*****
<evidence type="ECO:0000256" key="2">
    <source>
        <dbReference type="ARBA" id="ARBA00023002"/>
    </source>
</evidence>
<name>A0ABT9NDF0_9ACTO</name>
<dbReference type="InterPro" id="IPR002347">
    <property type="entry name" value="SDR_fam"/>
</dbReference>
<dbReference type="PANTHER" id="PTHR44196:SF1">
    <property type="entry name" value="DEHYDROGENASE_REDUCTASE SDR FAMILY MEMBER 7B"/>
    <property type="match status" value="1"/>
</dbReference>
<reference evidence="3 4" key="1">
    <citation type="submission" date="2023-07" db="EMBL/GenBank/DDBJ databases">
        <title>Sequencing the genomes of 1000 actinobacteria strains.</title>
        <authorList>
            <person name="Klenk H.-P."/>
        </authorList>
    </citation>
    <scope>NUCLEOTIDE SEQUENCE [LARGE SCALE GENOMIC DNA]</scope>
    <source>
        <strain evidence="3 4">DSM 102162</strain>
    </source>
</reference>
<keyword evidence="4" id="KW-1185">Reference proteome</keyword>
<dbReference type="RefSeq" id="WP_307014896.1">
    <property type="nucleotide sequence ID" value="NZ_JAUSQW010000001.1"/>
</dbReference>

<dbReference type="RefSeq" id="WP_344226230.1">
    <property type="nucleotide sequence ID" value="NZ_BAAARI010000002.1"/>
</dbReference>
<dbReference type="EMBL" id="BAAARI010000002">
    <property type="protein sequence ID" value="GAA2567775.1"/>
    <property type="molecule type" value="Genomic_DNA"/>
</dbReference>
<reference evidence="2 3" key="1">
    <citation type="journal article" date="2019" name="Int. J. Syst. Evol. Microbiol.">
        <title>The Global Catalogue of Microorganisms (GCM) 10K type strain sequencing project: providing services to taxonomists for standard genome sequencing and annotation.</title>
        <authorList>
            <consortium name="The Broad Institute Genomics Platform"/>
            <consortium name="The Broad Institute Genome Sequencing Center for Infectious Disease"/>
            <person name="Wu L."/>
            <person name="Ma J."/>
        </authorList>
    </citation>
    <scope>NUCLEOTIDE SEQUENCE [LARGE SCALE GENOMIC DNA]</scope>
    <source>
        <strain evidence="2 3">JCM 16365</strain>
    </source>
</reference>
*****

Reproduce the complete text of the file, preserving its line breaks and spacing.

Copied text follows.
<evidence type="ECO:0000256" key="2">
    <source>
        <dbReference type="ARBA" id="ARBA00023002"/>
    </source>
</evidence>
<name>A0ABT9NDF0_9ACTO</name>
<dbReference type="InterPro" id="IPR002347">
    <property type="entry name" value="SDR_fam"/>
</dbReference>
<dbReference type="PANTHER" id="PTHR44196:SF1">
    <property type="entry name" value="DEHYDROGENASE_REDUCTASE SDR FAMILY MEMBER 7B"/>
    <property type="match status" value="1"/>
</dbReference>
<reference evidence="3 4" key="1">
    <citation type="submission" date="2023-07" db="EMBL/GenBank/DDBJ databases">
        <title>Sequencing the genomes of 1000 actinobacteria strains.</title>
        <authorList>
            <person name="Klenk H.-P."/>
        </authorList>
    </citation>
    <scope>NUCLEOTIDE SEQUENCE [LARGE SCALE GENOMIC DNA]</scope>
    <source>
        <strain evidence="3 4">DSM 102162</strain>
    </source>
</reference>
<keyword evidence="4" id="KW-1185">Reference proteome</keyword>
<dbReference type="RefSeq" id="WP_307014896.1">
    <property type="nucleotide sequence ID" value="NZ_JAUSQW010000001.1"/>
</dbReference>

<dbReference type="RefSeq" id="WP_344226230.1">
    <property type="nucleotide sequence ID" value="NZ_BAAARI010000002.1"/>
</dbReference>
<dbReference type="EMBL" id="BAAARI010000002">
    <property type="protein sequence ID" value="GAA2567775.1"/>
    <property type="molecule type" value="Genomic_DNA"/>
</dbReference>
<reference evidence="2 3" key="1">
    <citation type="journal article" date="2019" name="Int. J. Syst. Evol. Microbiol.">
        <title>The Global Catalogue of Microorganisms (GCM) 10K type strain sequencing project: providing services to taxonomists for standard genome sequencing and annotation.</title>
        <authorList>
            <consortium name="The Broad Institute Genomics Platform"/>
            <consortium name="The Broad Institute Genome Sequencing Center for Infectious Disease"/>
            <person name="Wu L."/>
            <person name="Ma J."/>
        </authorList>
    </citation>
    <scope>NUCLEOTIDE SEQUENCE [LARGE SCALE GENOMIC DNA]</scope>
    <source>
        <strain evidence="2 3">JCM 16365</strain>
    </source>
</reference>